Prisoners

Definition

Prisoner is defined in 45 CFR 46.303(c) as “any individual involuntarily confined or detained in a penal institution.” The term encompasses individuals sentenced to such an institution under a criminal or civil statute; individuals detained in other facilities by virtue of statutes or commitment procedures that provide alternatives to criminal prosecution or incarceration in a penal institution; and individuals detained pending arraignment, trial, or sentencing. Examples include juvenile detention facilities, residential facilities for court-ordered substance abuse treatment, treatment centers for parolees who are detained as a condition of parole, and municipal and county jails.

Review Process

The review process for research with prisoners takes longer due to additional regulations and protections. In addition to review by the Duke Campus’ Prisoner IRB, research with prisoners may need to be reviewed by a State’s Department of Corrections or a department of juvenile justice. If research is funded by the Department of Health and Human Services, approval from the Secretary of Health and Human Services must be secured.

NOTE: A screening for exemption cannot be used for research on prisoners.

Categories of Permissible Research Involving Prisoners

Research involving prisoners is permissible only in one of the four categories. In the first two categories listed, the study must be no more than minimal risk and no more than inconvenience to the prisoners.

  1. The study of the possible causes, effects, and processes of incarceration, and of criminal behavior,
  2. The study of prisons as institutional structures or of prisoners as incarcerated persons.

In the next two categories, approval by the Secretary of Health and Human Services will be sought if the research is either funded by or conducted by the HHS. The Secretary will consult participant experts and will publish in the Federal Register a notice of intent to approve the study.

  1. Research on conditions particularly affecting prisoners as a class. Examples include vaccine trials; research on hepatitis; and research on social and psychological problems such as alcoholism, drug addiction, and sexual assaults.
  2. Research on innovative or accepted practices that have the intent and reasonable probability of improve the health or well-being of prisoners, when the research requires the assignment of prisoners to control groups which may not benefit from the research.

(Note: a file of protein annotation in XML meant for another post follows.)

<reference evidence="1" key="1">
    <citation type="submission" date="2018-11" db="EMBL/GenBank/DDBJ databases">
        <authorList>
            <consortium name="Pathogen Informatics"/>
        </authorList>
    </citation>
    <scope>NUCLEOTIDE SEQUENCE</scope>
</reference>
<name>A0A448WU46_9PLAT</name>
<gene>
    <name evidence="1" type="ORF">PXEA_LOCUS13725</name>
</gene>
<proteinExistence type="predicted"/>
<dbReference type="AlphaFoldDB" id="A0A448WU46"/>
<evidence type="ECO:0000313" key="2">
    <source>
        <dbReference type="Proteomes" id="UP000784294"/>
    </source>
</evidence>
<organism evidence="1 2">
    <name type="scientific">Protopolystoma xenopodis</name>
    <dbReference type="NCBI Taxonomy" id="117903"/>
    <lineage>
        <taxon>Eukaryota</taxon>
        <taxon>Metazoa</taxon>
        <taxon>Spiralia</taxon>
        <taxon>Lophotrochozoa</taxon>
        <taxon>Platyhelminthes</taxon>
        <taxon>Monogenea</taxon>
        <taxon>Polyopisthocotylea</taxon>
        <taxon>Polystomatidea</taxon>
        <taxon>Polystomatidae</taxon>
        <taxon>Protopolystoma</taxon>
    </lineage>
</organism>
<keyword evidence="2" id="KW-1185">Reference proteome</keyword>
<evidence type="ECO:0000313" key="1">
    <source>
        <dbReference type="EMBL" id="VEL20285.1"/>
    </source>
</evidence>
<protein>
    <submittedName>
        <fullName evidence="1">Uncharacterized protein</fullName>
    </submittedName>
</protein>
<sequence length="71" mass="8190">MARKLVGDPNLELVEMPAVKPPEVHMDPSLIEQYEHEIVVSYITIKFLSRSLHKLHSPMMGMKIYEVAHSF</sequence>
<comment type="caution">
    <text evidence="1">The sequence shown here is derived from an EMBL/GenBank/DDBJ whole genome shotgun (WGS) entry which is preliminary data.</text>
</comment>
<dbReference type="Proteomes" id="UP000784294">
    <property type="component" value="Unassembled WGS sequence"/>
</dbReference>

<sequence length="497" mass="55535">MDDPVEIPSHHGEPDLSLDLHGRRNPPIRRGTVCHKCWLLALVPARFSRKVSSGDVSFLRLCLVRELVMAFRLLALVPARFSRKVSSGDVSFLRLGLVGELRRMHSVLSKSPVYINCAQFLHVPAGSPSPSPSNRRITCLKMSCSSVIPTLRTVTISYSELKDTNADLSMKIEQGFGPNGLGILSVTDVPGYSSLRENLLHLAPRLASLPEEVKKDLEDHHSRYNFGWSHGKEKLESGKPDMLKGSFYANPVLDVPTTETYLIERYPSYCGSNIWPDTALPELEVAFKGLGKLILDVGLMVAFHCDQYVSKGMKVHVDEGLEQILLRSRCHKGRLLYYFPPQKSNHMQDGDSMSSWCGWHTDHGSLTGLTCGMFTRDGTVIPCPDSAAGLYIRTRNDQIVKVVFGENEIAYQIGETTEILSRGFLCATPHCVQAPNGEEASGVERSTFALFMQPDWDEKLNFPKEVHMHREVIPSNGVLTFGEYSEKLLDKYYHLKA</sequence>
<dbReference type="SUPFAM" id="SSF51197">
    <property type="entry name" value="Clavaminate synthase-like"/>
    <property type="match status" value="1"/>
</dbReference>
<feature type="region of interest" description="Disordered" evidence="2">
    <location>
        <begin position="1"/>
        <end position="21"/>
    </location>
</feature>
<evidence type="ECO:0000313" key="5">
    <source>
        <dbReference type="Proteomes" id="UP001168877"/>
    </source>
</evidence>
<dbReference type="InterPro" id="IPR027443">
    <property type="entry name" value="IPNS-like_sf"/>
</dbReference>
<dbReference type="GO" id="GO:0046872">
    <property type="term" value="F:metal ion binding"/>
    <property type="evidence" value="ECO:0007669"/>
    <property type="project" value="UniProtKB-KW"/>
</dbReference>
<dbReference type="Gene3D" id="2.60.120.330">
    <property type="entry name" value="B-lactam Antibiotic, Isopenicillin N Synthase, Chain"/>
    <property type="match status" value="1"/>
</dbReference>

Additional Requirements

Along with these requirements, research with prisoners must meet all the following requirements:

  1. Any possible advantages for the prisoner in joining the research are not of a magnitude that could affect his or her ability to weigh the risks of the research against the value of receiving such advantages, such as improvements in living conditions, quality of food, and opportunities for earnings in prison;
  2. Risks involved in the research are commensurate with risks that would be accepted by non-prisoner participants;
  3. Procedures for the selection of participants within the prison are fair to all prisoners and immune from arbitrary intervention by prison authorities or prisoners. Unless the principal researcher provides the IRB with written justification for following some other procedures, control participants must be selected randomly from the group of available prisoners that meet the characteristics needed for that particular research proposal;
  4. Adequate assurance exists that parole boards will not take into account a prisoner's participation in the research in making decisions regarding parole, and each prisoner is clearly informed in advance that participation in the research will have no effect on his or her parole; and
  5. Where the IRB finds there may be a need for follow-up examination or care of participants after the end of their participation, adequate provision has been made for such examination or care, taking into account the varying lengths of individual prisoners' sentences, and for informing participants of this fact
  6. The information in the consent procedures must be presented in a way that is understandable to the prisoners.

If a research participant becomes a prisoner during the course of the research study and the research was not reviewed and approved by the IRB in accordance with the requirements and policies above, the following must occur:

  1. The researcher must promptly notify the IRB. All research interactions and interventions with, and obtaining identifiable private information about, the now-incarcerated prisoner-participant must be suspended immediately (see exception below).
  2. Upon receipt of the researcher's report that a previously enrolled research participant has become a prisoner, if the researcher wishes to have the prisoner participant continue to participate in the research, the IRB must promptly re-review the proposal.
  3. OHRP allows one exception to the requirement that all research with the now-incarcerated prisoner-participant must cease until further review: if the researcher asserts that it is in the best interest of the prisoner to remain in the study while incarcerated, the participant may continue to participate in the research until all requirements for reviewing research with prisoners are satisfied. 

If researchers anticipate that some participants of the study population are likely to become incarcerated during the course of the study, the IRB may review the research prospectively as research involving prisoners.